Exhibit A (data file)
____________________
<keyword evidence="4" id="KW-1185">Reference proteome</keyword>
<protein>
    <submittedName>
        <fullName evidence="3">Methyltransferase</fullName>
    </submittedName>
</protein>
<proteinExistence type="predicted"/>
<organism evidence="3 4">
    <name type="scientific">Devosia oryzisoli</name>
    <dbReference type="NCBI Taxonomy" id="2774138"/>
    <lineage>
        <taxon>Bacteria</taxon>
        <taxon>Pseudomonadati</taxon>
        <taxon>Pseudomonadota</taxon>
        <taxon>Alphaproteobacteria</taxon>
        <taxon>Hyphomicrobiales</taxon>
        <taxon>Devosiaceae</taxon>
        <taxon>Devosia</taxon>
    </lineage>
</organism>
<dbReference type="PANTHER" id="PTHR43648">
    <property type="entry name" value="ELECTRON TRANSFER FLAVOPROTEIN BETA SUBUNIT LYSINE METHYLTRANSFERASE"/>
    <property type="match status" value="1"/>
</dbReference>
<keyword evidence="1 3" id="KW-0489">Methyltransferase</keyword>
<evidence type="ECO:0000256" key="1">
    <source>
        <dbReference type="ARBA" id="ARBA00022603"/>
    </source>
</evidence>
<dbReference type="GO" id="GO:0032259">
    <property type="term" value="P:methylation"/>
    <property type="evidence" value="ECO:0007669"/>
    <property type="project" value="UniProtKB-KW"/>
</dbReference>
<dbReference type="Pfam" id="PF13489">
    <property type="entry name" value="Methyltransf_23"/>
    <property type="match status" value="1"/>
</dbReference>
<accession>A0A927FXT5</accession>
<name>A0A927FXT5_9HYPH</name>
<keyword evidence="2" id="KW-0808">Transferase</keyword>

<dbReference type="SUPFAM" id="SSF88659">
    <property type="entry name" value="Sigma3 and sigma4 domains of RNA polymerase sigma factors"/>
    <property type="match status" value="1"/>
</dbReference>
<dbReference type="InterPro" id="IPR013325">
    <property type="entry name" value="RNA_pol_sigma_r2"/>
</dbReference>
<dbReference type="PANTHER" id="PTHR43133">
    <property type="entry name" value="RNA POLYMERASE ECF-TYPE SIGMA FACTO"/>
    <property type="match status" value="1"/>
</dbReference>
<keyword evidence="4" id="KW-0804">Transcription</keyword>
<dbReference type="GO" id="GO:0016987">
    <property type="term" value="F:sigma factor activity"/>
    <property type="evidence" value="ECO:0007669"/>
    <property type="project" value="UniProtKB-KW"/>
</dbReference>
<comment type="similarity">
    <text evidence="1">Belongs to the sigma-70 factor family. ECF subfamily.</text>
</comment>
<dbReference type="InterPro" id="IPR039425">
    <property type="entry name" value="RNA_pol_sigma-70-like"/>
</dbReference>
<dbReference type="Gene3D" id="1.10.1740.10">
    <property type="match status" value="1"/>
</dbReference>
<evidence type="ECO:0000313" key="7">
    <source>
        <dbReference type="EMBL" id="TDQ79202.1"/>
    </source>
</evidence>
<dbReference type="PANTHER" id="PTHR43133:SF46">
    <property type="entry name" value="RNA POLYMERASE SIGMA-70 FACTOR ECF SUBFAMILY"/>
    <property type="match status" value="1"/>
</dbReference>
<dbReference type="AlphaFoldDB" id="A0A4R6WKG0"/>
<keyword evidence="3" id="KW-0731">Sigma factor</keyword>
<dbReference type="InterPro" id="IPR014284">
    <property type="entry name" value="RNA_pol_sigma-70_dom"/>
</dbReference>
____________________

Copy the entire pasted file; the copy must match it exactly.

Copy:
<keyword evidence="4" id="KW-1185">Reference proteome</keyword>
<protein>
    <submittedName>
        <fullName evidence="3">Methyltransferase</fullName>
    </submittedName>
</protein>
<proteinExistence type="predicted"/>
<organism evidence="3 4">
    <name type="scientific">Devosia oryzisoli</name>
    <dbReference type="NCBI Taxonomy" id="2774138"/>
    <lineage>
        <taxon>Bacteria</taxon>
        <taxon>Pseudomonadati</taxon>
        <taxon>Pseudomonadota</taxon>
        <taxon>Alphaproteobacteria</taxon>
        <taxon>Hyphomicrobiales</taxon>
        <taxon>Devosiaceae</taxon>
        <taxon>Devosia</taxon>
    </lineage>
</organism>
<dbReference type="PANTHER" id="PTHR43648">
    <property type="entry name" value="ELECTRON TRANSFER FLAVOPROTEIN BETA SUBUNIT LYSINE METHYLTRANSFERASE"/>
    <property type="match status" value="1"/>
</dbReference>
<keyword evidence="1 3" id="KW-0489">Methyltransferase</keyword>
<evidence type="ECO:0000256" key="1">
    <source>
        <dbReference type="ARBA" id="ARBA00022603"/>
    </source>
</evidence>
<dbReference type="GO" id="GO:0032259">
    <property type="term" value="P:methylation"/>
    <property type="evidence" value="ECO:0007669"/>
    <property type="project" value="UniProtKB-KW"/>
</dbReference>
<dbReference type="Pfam" id="PF13489">
    <property type="entry name" value="Methyltransf_23"/>
    <property type="match status" value="1"/>
</dbReference>
<accession>A0A927FXT5</accession>
<name>A0A927FXT5_9HYPH</name>
<keyword evidence="2" id="KW-0808">Transferase</keyword>

<dbReference type="SUPFAM" id="SSF88659">
    <property type="entry name" value="Sigma3 and sigma4 domains of RNA polymerase sigma factors"/>
    <property type="match status" value="1"/>
</dbReference>
<dbReference type="InterPro" id="IPR013325">
    <property type="entry name" value="RNA_pol_sigma_r2"/>
</dbReference>
<dbReference type="PANTHER" id="PTHR43133">
    <property type="entry name" value="RNA POLYMERASE ECF-TYPE SIGMA FACTO"/>
    <property type="match status" value="1"/>
</dbReference>
<keyword evidence="4" id="KW-0804">Transcription</keyword>
<dbReference type="GO" id="GO:0016987">
    <property type="term" value="F:sigma factor activity"/>
    <property type="evidence" value="ECO:0007669"/>
    <property type="project" value="UniProtKB-KW"/>
</dbReference>
<comment type="similarity">
    <text evidence="1">Belongs to the sigma-70 factor family. ECF subfamily.</text>
</comment>
<dbReference type="InterPro" id="IPR039425">
    <property type="entry name" value="RNA_pol_sigma-70-like"/>
</dbReference>
<dbReference type="Gene3D" id="1.10.1740.10">
    <property type="match status" value="1"/>
</dbReference>
<evidence type="ECO:0000313" key="7">
    <source>
        <dbReference type="EMBL" id="TDQ79202.1"/>
    </source>
</evidence>
<dbReference type="PANTHER" id="PTHR43133:SF46">
    <property type="entry name" value="RNA POLYMERASE SIGMA-70 FACTOR ECF SUBFAMILY"/>
    <property type="match status" value="1"/>
</dbReference>
<dbReference type="AlphaFoldDB" id="A0A4R6WKG0"/>
<keyword evidence="3" id="KW-0731">Sigma factor</keyword>
<dbReference type="InterPro" id="IPR014284">
    <property type="entry name" value="RNA_pol_sigma-70_dom"/>
</dbReference>